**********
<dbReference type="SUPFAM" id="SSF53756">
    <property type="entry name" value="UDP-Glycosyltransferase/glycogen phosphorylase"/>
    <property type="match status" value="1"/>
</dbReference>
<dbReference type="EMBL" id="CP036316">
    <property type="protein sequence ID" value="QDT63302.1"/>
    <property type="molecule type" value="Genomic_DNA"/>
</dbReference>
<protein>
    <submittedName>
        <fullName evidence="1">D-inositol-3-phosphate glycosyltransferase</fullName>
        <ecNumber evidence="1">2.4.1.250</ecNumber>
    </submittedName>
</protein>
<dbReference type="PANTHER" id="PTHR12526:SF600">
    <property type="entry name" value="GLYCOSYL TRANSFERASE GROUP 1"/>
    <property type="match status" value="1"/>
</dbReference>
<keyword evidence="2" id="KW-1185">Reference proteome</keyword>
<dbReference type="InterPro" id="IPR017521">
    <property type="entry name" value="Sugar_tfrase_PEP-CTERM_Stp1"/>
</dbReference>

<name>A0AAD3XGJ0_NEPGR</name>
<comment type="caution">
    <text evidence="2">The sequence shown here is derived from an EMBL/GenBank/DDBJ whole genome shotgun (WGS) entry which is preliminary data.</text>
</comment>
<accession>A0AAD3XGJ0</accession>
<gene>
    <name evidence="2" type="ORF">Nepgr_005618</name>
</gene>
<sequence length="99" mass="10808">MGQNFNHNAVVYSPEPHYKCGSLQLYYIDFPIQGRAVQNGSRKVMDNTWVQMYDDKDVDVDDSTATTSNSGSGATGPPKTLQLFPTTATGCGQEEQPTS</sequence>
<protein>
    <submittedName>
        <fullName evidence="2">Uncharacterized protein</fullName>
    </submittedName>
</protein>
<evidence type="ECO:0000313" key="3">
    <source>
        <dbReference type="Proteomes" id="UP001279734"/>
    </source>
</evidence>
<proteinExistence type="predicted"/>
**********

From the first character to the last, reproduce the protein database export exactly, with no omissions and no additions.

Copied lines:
<dbReference type="SUPFAM" id="SSF53756">
    <property type="entry name" value="UDP-Glycosyltransferase/glycogen phosphorylase"/>
    <property type="match status" value="1"/>
</dbReference>
<dbReference type="EMBL" id="CP036316">
    <property type="protein sequence ID" value="QDT63302.1"/>
    <property type="molecule type" value="Genomic_DNA"/>
</dbReference>
<protein>
    <submittedName>
        <fullName evidence="1">D-inositol-3-phosphate glycosyltransferase</fullName>
        <ecNumber evidence="1">2.4.1.250</ecNumber>
    </submittedName>
</protein>
<dbReference type="PANTHER" id="PTHR12526:SF600">
    <property type="entry name" value="GLYCOSYL TRANSFERASE GROUP 1"/>
    <property type="match status" value="1"/>
</dbReference>
<keyword evidence="2" id="KW-1185">Reference proteome</keyword>
<dbReference type="InterPro" id="IPR017521">
    <property type="entry name" value="Sugar_tfrase_PEP-CTERM_Stp1"/>
</dbReference>

<name>A0AAD3XGJ0_NEPGR</name>
<comment type="caution">
    <text evidence="2">The sequence shown here is derived from an EMBL/GenBank/DDBJ whole genome shotgun (WGS) entry which is preliminary data.</text>
</comment>
<accession>A0AAD3XGJ0</accession>
<gene>
    <name evidence="2" type="ORF">Nepgr_005618</name>
</gene>
<sequence length="99" mass="10808">MGQNFNHNAVVYSPEPHYKCGSLQLYYIDFPIQGRAVQNGSRKVMDNTWVQMYDDKDVDVDDSTATTSNSGSGATGPPKTLQLFPTTATGCGQEEQPTS</sequence>
<protein>
    <submittedName>
        <fullName evidence="2">Uncharacterized protein</fullName>
    </submittedName>
</protein>
<evidence type="ECO:0000313" key="3">
    <source>
        <dbReference type="Proteomes" id="UP001279734"/>
    </source>
</evidence>
<proteinExistence type="predicted"/>